Political security, for the price of a bag of fertiliser

Quid pro quo

The other day Ranil wrote an excellent analysis of the creeping recrudescence of authoritarianism in Malawi, following Bingu wa Mutharika’s re-election victory, which basically eliminated the fragility of his position.

What is worth discussing a little further is the means through which Mutharika secured that victory. While ethnicity has never been as salient an issue in Malawi as many other SSA countries, its politics have long been dominated by regional `super-ethnic’ voting. It used to be the case that one of the easiest ways to know how someone was going to vote was to know whether they were from the Northern, Central, or Southern regions of the country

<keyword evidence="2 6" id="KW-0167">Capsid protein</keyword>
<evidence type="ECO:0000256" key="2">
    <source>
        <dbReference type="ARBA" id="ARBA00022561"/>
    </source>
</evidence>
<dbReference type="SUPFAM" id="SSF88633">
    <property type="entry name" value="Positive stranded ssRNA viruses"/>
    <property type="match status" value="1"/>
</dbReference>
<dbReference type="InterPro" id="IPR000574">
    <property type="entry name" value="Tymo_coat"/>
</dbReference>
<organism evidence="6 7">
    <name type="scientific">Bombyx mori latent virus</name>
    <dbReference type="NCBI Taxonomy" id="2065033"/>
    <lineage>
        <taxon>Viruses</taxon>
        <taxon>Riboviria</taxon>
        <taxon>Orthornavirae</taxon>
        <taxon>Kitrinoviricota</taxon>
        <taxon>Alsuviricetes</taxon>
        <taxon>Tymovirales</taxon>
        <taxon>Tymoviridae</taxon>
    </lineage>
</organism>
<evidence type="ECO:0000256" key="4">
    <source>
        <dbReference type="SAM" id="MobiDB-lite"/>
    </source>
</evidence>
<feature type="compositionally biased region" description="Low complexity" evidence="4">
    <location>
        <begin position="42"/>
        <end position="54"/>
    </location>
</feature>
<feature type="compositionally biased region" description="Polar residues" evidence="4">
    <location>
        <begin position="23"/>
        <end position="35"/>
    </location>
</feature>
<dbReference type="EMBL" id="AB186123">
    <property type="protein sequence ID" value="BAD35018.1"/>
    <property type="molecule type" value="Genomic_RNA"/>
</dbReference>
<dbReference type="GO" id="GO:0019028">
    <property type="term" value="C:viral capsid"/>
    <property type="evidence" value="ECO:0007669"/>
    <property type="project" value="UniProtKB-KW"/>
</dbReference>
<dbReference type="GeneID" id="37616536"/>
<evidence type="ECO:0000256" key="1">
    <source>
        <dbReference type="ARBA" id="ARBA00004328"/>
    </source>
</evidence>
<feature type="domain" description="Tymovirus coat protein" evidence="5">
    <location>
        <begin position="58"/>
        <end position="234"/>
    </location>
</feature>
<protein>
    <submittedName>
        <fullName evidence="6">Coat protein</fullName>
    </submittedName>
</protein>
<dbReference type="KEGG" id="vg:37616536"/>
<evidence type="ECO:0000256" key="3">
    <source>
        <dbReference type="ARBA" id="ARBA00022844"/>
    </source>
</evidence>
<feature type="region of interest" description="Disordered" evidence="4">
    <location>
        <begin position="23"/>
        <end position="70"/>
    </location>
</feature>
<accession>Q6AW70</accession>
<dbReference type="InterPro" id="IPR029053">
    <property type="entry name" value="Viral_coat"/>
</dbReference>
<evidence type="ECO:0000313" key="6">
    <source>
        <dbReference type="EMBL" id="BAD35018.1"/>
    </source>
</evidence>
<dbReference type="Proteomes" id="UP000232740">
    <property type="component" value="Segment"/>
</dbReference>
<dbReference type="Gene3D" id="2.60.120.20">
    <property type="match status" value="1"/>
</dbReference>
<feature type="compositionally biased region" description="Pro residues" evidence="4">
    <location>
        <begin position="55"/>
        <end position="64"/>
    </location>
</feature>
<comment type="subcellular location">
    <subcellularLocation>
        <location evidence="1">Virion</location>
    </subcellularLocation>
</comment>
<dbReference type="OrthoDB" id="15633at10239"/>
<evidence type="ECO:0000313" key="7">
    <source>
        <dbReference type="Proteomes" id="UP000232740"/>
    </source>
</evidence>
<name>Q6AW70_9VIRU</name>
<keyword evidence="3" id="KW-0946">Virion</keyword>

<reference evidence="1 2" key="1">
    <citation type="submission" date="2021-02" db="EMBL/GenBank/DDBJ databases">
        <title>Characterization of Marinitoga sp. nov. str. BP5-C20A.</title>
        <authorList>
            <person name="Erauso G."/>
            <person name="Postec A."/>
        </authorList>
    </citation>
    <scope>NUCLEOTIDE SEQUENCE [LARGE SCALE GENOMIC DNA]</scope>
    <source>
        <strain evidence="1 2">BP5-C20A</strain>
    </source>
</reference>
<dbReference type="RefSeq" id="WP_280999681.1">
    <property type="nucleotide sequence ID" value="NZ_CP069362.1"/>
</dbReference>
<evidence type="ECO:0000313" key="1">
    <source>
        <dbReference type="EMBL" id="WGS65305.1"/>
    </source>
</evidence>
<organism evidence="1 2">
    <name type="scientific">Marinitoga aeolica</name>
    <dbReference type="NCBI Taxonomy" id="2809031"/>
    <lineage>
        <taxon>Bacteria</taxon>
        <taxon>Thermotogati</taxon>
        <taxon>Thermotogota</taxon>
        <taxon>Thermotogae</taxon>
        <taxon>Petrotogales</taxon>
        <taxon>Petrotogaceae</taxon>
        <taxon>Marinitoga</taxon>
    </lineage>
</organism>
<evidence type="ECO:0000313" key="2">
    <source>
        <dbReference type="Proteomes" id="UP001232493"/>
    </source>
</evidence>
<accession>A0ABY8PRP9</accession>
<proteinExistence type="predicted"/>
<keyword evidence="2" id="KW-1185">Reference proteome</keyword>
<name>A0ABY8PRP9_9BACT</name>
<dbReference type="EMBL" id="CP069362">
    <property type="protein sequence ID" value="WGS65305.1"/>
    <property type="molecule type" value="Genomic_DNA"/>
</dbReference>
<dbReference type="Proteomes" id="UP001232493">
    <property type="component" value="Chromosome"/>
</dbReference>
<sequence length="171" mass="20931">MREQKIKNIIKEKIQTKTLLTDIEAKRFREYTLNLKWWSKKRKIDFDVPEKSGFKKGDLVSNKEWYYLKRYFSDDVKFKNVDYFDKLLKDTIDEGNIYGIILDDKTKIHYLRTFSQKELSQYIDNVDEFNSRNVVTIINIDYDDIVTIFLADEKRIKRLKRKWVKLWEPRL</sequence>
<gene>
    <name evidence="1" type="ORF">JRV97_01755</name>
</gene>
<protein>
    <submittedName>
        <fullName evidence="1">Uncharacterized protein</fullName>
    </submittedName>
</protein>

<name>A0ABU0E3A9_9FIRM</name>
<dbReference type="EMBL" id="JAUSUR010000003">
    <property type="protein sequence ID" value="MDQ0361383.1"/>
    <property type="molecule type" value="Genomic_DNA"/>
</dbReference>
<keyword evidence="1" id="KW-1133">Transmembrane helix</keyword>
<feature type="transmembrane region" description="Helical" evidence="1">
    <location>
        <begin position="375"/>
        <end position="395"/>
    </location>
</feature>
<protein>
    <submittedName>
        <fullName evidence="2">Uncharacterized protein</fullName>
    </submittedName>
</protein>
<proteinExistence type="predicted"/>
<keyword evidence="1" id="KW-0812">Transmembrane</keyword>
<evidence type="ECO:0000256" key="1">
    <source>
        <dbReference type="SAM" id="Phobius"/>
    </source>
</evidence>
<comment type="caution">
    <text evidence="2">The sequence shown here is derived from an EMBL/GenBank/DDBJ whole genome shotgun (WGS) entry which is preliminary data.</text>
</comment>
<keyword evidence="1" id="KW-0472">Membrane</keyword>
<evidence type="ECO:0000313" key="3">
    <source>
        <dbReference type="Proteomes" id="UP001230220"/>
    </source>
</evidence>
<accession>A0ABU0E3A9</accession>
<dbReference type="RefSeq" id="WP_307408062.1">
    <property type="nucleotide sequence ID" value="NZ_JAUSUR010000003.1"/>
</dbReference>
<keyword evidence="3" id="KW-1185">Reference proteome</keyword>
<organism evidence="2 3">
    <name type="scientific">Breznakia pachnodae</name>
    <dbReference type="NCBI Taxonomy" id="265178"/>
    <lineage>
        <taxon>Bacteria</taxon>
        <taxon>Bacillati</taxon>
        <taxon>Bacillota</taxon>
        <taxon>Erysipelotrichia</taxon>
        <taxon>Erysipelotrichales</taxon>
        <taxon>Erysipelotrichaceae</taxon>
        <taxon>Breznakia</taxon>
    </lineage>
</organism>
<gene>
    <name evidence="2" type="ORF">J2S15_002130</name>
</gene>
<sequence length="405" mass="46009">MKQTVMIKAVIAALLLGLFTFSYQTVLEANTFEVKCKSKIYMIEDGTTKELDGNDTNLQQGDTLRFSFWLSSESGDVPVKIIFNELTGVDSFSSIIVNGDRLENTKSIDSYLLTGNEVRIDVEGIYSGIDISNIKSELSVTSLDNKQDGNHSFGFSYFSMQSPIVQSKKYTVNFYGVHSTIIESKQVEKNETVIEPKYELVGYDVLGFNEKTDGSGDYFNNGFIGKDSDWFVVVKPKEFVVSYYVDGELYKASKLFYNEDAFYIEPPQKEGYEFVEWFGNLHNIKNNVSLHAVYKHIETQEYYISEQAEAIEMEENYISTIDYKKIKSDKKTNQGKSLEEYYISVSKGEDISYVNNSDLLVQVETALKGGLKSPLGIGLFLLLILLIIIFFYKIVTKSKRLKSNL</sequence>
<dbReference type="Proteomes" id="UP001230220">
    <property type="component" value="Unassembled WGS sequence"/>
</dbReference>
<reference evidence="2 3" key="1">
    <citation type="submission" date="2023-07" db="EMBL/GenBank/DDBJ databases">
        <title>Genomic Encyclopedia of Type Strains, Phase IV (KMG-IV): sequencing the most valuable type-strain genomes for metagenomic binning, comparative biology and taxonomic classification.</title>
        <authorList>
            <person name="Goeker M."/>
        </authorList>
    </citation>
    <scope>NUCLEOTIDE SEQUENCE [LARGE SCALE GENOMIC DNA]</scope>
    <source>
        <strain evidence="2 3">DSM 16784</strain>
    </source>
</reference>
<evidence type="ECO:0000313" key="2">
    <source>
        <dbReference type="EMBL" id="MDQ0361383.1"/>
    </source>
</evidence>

When I lived in Malawi, one of my night watchmen (who was from the Central region) expressed a deep affinity for John Tembo, the current political leader of the Malawi Congress Party, former right-hand man of the deceased dictator Hastings Banda. Tembo was a wicked thug during Banda’s time, yet my night watchman’s support was unwavering: “He is my uncle”, he affectionately put it, expressing regional solidarity.

Shortly after winning his first election on a United Democratic Front (UDF) ticket, Bingu wa Mutharika created the Democratic Progressive Party (DPP). This was in early 2005, a time when politics was still marked by regionalism. Shortly after, an Afrobarometer survey was conducted in the country (see below), confirming the regional bias: voters preferred the DPP in the north, the MCP in the Center, and the UDF in the south.

But between the 2005 Afrobarometer survey and the 2009 elections, something shifted in the way the population expressed political support: the DPP and Mutharika managed incredible gains across all regions (see this Afrobarometer paper for more info about the shift in voting habits). This table from the report sums up this shift in support:

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